Children with praxis have difficulty with active motor planning. Motor sequences, which were once automatic, need to be relearned.
Use everyday activities:
- Break complex motor tasks into components. Master one component at a time before you ask your child to complete the whole sequence on his own.
- Uncap toothpaste.
- Pick up toothbrush.
- Apply toothpaste to toothbrush.
- Wet toothbrush under faucet.
- Brush teeth.
- Rinse brush.
- Put toothbrush away.
- Rinse mouth.
- Put cap on toothpaste.
- Placing your child “in the natural environment” will be more effective than giving verbal directions alone. Environments in which behaviors naturally occur will prompt those behaviors.
- Encourage and model active play. Take your child outside and play basketball with him, rather than telling him to turn off the TV and go outside for a break.
- Passive activities such as TV watching, computer play, video games will not remediate motor planning problems.
- Demonstrate and model motor tasks, and let your child practice through imitation.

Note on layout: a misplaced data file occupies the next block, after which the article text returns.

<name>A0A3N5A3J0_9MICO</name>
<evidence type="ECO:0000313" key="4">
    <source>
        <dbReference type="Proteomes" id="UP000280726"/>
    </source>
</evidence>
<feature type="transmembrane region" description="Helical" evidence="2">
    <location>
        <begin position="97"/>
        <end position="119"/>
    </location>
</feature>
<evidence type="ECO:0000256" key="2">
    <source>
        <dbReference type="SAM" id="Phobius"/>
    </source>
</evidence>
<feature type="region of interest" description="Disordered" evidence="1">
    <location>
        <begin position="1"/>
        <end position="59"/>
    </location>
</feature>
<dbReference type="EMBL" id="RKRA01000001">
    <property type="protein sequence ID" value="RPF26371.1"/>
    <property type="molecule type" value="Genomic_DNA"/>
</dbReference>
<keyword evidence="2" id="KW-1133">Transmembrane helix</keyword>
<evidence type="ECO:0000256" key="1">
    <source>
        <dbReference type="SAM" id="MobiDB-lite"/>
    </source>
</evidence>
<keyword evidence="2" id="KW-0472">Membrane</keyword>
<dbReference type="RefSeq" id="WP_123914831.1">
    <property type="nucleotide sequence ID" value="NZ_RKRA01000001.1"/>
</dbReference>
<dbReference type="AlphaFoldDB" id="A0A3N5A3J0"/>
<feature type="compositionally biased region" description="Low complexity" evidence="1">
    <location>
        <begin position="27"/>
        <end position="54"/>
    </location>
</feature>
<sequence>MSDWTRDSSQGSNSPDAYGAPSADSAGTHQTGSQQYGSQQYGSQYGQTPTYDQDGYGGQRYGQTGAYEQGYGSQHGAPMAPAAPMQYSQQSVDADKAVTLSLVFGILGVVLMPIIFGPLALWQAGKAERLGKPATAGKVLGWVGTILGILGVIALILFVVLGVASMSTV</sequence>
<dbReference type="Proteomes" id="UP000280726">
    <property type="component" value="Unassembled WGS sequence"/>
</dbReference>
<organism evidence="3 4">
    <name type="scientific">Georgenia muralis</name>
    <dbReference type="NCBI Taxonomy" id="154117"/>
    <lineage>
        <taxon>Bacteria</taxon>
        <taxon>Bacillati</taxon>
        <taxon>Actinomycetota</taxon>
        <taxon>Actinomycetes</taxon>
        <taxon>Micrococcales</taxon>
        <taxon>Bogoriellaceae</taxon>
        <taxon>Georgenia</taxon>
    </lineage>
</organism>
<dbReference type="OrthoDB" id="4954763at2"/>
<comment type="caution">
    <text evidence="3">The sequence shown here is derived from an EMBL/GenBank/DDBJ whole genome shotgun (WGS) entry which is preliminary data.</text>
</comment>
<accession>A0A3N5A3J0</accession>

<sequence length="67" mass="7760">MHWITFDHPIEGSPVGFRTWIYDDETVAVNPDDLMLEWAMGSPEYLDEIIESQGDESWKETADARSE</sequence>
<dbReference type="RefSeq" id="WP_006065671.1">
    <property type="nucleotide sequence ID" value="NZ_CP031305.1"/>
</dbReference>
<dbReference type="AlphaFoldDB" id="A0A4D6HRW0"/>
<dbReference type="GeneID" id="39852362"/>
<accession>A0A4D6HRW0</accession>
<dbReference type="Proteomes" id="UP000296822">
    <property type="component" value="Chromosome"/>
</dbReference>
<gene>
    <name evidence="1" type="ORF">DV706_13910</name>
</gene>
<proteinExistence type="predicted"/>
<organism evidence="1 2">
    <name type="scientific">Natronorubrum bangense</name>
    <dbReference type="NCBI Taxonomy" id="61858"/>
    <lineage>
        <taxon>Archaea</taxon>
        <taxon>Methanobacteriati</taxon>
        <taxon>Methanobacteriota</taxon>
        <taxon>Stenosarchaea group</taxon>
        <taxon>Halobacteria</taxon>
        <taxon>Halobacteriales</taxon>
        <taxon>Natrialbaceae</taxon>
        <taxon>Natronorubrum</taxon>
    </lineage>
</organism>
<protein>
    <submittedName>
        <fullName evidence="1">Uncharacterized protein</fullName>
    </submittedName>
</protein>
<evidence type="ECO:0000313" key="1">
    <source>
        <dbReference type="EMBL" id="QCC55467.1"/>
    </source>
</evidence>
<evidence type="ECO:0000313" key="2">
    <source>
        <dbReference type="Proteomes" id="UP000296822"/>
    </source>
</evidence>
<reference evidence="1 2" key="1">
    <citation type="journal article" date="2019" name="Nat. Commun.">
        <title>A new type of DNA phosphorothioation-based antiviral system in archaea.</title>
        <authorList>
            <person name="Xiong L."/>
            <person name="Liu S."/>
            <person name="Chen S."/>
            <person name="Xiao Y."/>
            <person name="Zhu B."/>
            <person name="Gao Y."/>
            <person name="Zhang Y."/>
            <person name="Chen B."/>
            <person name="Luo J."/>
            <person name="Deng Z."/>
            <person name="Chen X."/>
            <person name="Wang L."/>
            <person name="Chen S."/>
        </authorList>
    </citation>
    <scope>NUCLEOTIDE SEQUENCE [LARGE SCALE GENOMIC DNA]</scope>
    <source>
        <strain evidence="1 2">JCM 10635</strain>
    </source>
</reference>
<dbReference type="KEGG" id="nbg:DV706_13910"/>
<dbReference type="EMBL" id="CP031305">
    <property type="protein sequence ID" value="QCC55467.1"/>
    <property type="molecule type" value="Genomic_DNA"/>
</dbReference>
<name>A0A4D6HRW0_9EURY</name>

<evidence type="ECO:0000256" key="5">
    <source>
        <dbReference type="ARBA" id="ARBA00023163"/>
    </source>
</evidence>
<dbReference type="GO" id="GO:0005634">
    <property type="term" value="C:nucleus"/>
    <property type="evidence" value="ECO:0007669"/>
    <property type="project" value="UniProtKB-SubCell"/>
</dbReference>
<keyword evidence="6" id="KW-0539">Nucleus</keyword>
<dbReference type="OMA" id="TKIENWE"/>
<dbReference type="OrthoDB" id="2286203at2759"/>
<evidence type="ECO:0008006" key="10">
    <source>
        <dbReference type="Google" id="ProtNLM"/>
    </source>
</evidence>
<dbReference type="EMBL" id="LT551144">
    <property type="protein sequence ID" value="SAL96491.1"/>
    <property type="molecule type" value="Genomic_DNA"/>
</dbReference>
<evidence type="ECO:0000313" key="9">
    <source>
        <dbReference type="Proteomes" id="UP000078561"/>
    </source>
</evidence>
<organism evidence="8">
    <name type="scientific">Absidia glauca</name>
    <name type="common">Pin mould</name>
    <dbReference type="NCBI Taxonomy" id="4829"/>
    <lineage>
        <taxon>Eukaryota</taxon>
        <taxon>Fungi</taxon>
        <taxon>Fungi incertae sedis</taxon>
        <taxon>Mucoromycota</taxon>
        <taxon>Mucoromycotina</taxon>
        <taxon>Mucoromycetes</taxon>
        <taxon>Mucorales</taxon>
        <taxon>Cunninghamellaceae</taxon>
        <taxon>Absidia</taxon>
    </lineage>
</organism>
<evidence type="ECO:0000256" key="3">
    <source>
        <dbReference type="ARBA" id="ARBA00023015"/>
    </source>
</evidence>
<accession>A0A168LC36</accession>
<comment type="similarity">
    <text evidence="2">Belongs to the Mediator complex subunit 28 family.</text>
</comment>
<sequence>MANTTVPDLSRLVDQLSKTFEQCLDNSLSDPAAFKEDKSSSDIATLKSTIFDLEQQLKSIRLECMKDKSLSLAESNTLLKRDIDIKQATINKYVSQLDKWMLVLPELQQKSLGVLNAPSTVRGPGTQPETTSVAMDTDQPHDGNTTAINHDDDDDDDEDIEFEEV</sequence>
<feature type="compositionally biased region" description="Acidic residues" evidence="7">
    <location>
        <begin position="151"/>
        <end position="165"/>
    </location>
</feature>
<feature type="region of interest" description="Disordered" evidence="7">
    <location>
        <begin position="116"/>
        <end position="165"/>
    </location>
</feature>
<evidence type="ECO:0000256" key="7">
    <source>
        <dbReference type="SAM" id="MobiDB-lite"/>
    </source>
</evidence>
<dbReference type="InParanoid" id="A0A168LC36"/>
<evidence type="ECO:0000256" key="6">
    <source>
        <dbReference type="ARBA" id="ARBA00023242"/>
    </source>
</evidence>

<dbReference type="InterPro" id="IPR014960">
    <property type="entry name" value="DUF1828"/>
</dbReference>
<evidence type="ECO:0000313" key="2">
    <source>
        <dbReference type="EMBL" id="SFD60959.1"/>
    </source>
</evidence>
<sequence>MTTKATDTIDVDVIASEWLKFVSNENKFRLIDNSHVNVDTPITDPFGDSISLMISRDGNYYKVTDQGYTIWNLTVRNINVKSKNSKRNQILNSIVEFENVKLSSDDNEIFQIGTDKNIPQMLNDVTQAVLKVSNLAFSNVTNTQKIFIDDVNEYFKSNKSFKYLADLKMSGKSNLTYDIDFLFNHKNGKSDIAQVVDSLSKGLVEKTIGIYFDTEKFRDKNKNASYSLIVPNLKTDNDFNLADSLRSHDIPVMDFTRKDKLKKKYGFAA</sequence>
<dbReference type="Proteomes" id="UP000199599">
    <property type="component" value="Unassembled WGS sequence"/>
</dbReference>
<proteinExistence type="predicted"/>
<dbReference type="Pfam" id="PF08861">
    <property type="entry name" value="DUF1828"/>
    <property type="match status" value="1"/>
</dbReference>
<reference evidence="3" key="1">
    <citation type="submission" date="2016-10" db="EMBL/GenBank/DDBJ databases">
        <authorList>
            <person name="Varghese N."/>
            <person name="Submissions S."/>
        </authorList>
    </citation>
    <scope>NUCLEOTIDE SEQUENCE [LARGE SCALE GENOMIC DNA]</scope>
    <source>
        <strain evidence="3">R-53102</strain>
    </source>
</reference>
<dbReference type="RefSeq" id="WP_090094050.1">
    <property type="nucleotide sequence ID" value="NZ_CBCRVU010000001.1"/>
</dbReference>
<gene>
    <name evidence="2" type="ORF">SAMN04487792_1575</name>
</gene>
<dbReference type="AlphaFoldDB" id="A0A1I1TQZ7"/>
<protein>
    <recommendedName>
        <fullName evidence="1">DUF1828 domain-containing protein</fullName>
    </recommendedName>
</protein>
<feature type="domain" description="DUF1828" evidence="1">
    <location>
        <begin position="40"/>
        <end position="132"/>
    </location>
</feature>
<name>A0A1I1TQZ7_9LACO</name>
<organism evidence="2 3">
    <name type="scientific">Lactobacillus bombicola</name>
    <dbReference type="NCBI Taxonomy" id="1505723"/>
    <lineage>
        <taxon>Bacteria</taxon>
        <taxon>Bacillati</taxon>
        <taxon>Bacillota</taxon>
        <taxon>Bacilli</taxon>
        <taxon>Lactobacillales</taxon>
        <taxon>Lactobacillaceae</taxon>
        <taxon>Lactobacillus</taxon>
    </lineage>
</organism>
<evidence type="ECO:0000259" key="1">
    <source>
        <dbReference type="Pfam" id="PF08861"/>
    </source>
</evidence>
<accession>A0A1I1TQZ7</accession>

Change the Environment:
- Even relatively simple activities require motor planning. If your child has difficulty with common motor planning tasks (e.g., taking his seat, putting on his jacket, getting out of his chair, taking shoes on and off, opening his backpack), practice in a calm and non-pressured environment until it becomes more automatic.
- Provide your child with easy-to-use clothing (Velcro instead of shoelaces) to minimize problems with motor planning.
Teach new skills:
- To alter repetitive play routines, model expanded play behavior. Engage your child with toys, which have multiple purposes and encourage several activities with each toy.
- Teach motor activities in clear, sequential steps:
Taking off a jacket
- Unzip jacket.
- Pull jacket off shoulders with both arms.
- Pull left arm out.
- Grab right sleeve with left hand.
- Pull right arm out.
Getting out of a chair
- Put both feet flat on the floor.
- Scoot to the edge of chair.
- Put hands on the armrest or seat of the chair.
- Lean forward.
- Use hands and arms to push off.
As a child develops competence, she can recite the sequence to you as she accomplishes it.
From BrainSTARS, Brain Injury: Strategies for Teams And Re-education for Students, © 2002 Jeanne Dise-Lewis, PhD. Used with permission. The manual is available in English and Spanish. For more information or to order copies, call 720.777.5470 or email@example.com. A short video on how to use the BrainSTARS manual is available at www.youtube.com/BrainSTARSprogram.